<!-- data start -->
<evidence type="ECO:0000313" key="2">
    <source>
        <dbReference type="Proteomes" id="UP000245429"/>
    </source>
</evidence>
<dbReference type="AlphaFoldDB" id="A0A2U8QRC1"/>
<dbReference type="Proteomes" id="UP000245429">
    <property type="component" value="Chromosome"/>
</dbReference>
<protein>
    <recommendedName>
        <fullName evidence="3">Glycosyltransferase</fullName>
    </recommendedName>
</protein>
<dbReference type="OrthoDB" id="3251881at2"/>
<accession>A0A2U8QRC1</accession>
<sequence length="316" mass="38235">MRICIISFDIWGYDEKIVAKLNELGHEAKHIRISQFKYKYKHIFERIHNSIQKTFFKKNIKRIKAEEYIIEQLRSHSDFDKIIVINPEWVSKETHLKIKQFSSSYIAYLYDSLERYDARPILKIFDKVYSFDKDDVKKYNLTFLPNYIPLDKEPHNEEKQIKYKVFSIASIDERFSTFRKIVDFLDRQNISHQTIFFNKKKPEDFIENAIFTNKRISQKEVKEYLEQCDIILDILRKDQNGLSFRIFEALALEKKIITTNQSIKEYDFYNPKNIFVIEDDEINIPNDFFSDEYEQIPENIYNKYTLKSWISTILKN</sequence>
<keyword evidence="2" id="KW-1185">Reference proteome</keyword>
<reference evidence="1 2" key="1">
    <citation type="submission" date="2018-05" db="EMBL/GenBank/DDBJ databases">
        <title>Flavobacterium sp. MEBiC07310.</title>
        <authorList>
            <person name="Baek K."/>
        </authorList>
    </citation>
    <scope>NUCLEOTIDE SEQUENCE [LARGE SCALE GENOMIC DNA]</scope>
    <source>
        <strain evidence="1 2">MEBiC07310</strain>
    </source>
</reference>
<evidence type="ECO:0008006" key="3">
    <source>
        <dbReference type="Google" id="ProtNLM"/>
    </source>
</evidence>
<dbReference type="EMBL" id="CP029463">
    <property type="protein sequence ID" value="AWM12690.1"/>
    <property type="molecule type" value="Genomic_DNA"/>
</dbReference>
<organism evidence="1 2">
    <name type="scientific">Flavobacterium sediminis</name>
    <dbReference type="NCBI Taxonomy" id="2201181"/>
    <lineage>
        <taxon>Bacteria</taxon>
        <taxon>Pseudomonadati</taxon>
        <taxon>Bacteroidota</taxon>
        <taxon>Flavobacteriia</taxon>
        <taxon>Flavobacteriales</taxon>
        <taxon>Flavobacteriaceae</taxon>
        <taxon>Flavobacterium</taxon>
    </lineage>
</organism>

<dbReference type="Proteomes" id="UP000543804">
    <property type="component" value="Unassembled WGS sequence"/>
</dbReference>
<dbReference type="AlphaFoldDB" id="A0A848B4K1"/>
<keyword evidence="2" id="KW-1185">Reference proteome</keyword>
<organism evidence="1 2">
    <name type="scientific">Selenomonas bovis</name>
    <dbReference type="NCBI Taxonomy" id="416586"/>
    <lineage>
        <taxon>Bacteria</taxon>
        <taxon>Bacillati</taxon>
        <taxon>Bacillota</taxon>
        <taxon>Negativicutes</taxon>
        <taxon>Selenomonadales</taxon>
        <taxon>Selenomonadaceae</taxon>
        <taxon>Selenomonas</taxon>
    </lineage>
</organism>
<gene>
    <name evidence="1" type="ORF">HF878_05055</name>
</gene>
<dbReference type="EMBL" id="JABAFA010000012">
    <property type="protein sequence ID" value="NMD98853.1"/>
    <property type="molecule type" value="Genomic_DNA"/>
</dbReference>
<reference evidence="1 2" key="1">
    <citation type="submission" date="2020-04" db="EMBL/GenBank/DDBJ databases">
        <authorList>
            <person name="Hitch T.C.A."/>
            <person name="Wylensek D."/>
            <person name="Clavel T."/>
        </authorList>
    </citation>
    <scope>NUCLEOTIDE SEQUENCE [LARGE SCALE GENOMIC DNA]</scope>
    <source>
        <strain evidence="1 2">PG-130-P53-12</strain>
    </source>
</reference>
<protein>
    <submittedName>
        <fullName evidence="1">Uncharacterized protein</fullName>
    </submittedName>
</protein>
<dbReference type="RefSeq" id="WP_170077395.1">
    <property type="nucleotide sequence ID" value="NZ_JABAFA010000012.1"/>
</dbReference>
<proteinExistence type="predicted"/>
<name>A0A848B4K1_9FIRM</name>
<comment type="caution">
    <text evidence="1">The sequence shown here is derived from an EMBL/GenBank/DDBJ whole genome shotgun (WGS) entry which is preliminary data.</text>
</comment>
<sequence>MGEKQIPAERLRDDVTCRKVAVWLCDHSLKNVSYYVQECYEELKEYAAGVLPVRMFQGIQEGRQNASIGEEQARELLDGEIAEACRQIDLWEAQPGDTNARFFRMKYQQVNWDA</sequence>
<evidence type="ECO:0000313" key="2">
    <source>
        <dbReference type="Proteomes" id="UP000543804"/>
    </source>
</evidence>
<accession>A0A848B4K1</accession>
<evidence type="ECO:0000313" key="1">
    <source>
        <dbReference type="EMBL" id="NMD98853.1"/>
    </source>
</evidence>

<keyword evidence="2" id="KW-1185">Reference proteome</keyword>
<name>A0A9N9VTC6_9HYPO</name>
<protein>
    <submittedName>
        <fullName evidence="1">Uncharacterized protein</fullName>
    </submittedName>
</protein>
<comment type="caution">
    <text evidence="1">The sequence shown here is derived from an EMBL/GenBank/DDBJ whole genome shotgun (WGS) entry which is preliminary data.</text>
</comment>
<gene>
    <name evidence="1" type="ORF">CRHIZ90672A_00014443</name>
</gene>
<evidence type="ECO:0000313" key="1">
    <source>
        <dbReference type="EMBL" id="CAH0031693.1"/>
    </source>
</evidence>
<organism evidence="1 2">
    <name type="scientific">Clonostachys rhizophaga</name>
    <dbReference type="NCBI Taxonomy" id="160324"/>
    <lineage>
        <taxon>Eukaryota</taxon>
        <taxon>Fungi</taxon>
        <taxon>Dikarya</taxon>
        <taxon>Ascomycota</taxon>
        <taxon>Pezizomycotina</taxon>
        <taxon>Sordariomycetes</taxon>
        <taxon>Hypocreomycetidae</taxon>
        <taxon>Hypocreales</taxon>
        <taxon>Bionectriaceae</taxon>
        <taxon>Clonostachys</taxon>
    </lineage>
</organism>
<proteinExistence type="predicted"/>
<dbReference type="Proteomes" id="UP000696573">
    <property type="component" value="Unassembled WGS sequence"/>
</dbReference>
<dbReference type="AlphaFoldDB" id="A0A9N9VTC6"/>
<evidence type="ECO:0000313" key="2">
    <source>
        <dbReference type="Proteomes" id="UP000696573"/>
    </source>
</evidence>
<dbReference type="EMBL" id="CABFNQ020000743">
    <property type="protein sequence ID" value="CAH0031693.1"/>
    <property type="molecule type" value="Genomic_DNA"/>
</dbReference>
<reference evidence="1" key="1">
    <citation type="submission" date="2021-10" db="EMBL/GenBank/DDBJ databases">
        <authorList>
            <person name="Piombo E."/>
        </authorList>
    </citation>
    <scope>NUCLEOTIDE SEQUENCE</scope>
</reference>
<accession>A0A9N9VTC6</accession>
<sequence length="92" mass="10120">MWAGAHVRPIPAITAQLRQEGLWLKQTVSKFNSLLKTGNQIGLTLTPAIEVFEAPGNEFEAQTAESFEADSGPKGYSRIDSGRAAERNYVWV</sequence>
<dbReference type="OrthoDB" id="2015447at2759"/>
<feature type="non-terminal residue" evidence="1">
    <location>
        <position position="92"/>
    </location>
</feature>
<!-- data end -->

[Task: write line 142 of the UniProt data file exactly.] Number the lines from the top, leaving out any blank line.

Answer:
        <taxon>Pezizomycotina</taxon>